US Open: Federer survived Hurricane Monfils - UBITENNIS
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US Open: Federer survived Hurricane Monfils




TENNIS US OPEN – When at his maximum potential, there are very few who can survive the onslaught that Monfils can unleash. However, just when the “Gael force” winds were about to blow Federer off course, the 5-time US Open champion somehow was able to sail on to victory 4-6 3-6 6-4 7-5 6-2. From New York, Cordell Hackshaw


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For just over 2 sets, Gael Monfils (20) showed the world once again the true tennis talent he possesses and the unlimited potential to be a great player. Like a hurricane, Monfils is a natural phenomenon that is both beautiful and destructive in motion. When at his maximum potential, there are very few who can survive the onslaught that Monfils can unleash. Monfils arrived in the quarterfinal without dropping a set unlike his opponent, Roger Federer (2). Monfils pulled Federer into his vortex and simply blew him off the court for much of the match. Monfils had cleared a definite path to victory arriving at two match points. However, just when the “Gael force” winds were about to blow Federer off course, the 5-time US Open champion somehow found the eye of the storm where he was able to sail on to victory 4-6 3-6 6-4 7-5 6-2.

In the beginning of the match, it looked as though Federer was going to set the tone of the match with early break point opportunities after a very easy opening service game. Monfils reacted to this early challenge by showing the focus and diligence which have seen him through this tournament. Any hope of him “checking out” of the match as he had done numerously in the past was quickly dispelled when Monfils saved those break points. He was the one fully engaged on the court playing precision tennis whereas Federer was missing wildly. The Frenchman responded to this assault on his serve by breaking Federer for a 3-2 lead. Federer would not see another break point on Monfils’ serve in the set as the Frenchman closed out the set 6-4.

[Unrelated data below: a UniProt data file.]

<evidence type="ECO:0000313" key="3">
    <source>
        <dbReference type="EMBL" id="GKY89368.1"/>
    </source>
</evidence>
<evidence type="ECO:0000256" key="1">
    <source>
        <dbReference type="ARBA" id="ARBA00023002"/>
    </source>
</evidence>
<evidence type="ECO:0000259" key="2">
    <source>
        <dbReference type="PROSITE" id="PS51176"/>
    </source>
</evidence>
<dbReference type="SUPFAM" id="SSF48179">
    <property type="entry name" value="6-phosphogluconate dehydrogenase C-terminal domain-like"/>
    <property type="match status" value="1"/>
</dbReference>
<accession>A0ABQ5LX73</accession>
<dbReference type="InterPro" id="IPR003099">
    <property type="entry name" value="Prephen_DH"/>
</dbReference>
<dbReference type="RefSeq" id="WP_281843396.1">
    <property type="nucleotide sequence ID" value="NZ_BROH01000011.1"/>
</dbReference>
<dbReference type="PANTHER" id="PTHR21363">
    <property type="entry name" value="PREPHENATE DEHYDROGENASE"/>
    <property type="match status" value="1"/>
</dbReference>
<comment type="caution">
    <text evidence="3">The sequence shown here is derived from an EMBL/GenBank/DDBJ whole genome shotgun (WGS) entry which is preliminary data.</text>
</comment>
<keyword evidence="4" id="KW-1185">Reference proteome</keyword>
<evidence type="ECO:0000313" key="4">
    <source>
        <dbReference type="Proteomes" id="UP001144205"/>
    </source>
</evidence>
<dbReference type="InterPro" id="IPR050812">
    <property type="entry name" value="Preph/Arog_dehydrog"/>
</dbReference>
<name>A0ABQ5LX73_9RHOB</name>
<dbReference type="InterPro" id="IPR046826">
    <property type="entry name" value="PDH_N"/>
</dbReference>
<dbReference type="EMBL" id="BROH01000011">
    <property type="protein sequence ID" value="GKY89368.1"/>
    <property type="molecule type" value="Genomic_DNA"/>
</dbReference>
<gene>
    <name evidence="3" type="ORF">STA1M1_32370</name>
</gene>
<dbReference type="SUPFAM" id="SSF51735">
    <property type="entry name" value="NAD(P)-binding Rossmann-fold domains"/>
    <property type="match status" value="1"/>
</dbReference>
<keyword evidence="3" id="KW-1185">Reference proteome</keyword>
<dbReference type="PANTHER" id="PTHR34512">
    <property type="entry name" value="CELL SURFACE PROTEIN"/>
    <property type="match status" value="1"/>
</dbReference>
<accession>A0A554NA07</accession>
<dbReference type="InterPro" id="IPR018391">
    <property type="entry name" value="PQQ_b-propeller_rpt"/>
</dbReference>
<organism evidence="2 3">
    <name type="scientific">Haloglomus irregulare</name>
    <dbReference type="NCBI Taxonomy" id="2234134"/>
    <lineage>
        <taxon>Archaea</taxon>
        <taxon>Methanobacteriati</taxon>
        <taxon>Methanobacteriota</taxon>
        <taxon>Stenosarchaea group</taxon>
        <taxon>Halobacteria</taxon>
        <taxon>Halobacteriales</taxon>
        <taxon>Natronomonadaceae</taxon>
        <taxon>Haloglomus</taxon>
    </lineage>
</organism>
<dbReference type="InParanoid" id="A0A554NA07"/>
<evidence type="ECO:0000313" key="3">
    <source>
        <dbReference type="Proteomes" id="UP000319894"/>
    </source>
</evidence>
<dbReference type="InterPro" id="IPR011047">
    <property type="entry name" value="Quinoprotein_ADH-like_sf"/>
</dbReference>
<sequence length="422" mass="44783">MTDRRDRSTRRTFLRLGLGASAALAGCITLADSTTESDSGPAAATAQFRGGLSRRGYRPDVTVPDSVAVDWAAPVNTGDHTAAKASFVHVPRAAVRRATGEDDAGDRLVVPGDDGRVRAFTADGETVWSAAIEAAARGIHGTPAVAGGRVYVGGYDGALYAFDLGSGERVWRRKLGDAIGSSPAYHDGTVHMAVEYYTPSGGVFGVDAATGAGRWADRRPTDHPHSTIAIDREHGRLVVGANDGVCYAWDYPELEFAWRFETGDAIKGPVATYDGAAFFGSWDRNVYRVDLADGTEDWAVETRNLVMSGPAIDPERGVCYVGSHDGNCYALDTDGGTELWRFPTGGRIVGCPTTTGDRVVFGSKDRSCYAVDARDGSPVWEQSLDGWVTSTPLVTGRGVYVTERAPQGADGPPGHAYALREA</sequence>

Monfils was looking unplayable at times as he broke Federer to open the 2nd set. Nothing Federer did was having any impact on Monfils’ game other than extend his lead. Monfils was on a different level altogether and Mr. Federer was forced to play the dangerous game of waiting out this long stretch of a “Good Gael Game”. Monfils was overcoming all obstacles in his path including a rolled ankle sustained during the match. Monfils shook it off and continued to chip away at the Federer game. Up 5-3 Monfils broke Federer again to take the 2nd set and a 2-0 sets lead. Monfils said, “[A]t the beginning I feel good, because when you have a tactic or plan, a game plan, stick with.” Federer was unable to get any rhythm going and worst still he was very erratic. In the first two sets, he had 26 errors compared to only 18 from Monfils. In the 2nd set alone, Monfils had 4 unforced errors compared to 13 from Federer. If this trend continued, there was no doubt that Federer was out.